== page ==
Inulin-type fructans curb rise in gut microbiome-generated indole in patients on peritoneal dialysis
In patients receiving peritoneal dialysis, inulin-type fructan (ITF) intervention limits the increase in gut microbiome-generated indole, suggests a study.
The investigators recruited 21 patients receiving peritoneal dialysis for >3 months without diabetes and not using antibiotics to a randomized, double-blind, placebo-controlled, crossover trial of ITF intervention over 36 weeks, with a 12-week washout period. Fifteen patients completed the study.
The primary outcomes included gut microbiome, faecal indole and p-cresol, indole-producing bacteria, p-cresol-producing bacteria, and serum indoxyl sulphate (IS) and p-cresyl sulphate (pCS). Faecal pH, 24-hour urine, and dialysis removal of IS and pCS were the secondary outcomes.
Daily nutrient intakes, including protein, tryptophan, and tyrosine, were isostatic during the prebiotic, washout, and placebo intervention. No baseline differences were observed in the outcomes between treatment groups.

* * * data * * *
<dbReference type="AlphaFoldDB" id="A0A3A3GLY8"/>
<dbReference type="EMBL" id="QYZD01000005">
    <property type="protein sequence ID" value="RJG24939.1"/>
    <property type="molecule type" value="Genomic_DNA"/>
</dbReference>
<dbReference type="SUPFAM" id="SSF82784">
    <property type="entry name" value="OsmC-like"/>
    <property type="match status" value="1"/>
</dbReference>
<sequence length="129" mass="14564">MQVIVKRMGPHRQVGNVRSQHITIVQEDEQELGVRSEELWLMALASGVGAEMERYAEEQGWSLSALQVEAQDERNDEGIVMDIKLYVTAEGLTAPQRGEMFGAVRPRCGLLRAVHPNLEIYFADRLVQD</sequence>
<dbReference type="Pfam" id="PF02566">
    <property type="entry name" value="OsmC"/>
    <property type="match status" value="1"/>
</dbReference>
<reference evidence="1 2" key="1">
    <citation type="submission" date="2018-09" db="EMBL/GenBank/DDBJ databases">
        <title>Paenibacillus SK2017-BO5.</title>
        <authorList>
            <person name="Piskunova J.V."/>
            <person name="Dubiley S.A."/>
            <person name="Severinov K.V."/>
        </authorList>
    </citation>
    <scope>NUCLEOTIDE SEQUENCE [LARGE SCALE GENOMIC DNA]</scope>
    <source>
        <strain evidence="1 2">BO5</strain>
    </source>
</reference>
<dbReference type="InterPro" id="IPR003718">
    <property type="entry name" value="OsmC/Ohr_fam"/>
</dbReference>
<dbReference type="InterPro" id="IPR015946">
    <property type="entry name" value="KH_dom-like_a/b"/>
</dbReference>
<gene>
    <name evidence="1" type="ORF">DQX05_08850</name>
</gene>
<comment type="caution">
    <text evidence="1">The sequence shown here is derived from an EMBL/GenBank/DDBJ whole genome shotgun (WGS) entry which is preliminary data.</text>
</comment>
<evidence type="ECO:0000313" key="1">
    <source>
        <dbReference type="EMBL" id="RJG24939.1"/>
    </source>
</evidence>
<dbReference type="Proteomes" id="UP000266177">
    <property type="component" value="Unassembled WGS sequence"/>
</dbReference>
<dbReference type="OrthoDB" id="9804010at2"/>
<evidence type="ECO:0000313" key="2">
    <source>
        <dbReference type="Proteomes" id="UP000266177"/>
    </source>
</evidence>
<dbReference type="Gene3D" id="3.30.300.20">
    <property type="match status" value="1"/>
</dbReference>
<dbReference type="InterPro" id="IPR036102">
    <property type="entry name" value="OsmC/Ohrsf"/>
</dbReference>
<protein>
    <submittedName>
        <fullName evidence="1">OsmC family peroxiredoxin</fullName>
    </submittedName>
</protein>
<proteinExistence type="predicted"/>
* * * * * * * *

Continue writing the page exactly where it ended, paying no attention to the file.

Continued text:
Concentrations of faecal indole did not significantly change in either treatment, but a trend toward the treatment-by-time effect was seen (p=0.052), with a quantitative reduction in the ITF treatment and an increase in the control. There was a significant difference in the changes between the two treatments (–10.07±7.48 μg/g vs 13.35±7.66 μg/g; p=0.040).
Similar to Bacteroides thetaiotaomicron, a difference was noted over time between treatments, with a substantial treatment and time interaction effect (p=0.047). No treatment, time, or interaction effects were found for faecal p-cresol, serum IS, and pCS, 24-hour urine, and dialysis removal of IC and pCS.
“IS and pCS, two important protein-bound uremic toxins, are independent risk factors for cardiovascular disease in patients with end-stage renal disease,” the investigators said. “Indole and p-cresol are gut microbiome-generated precursors of IS and pCS.”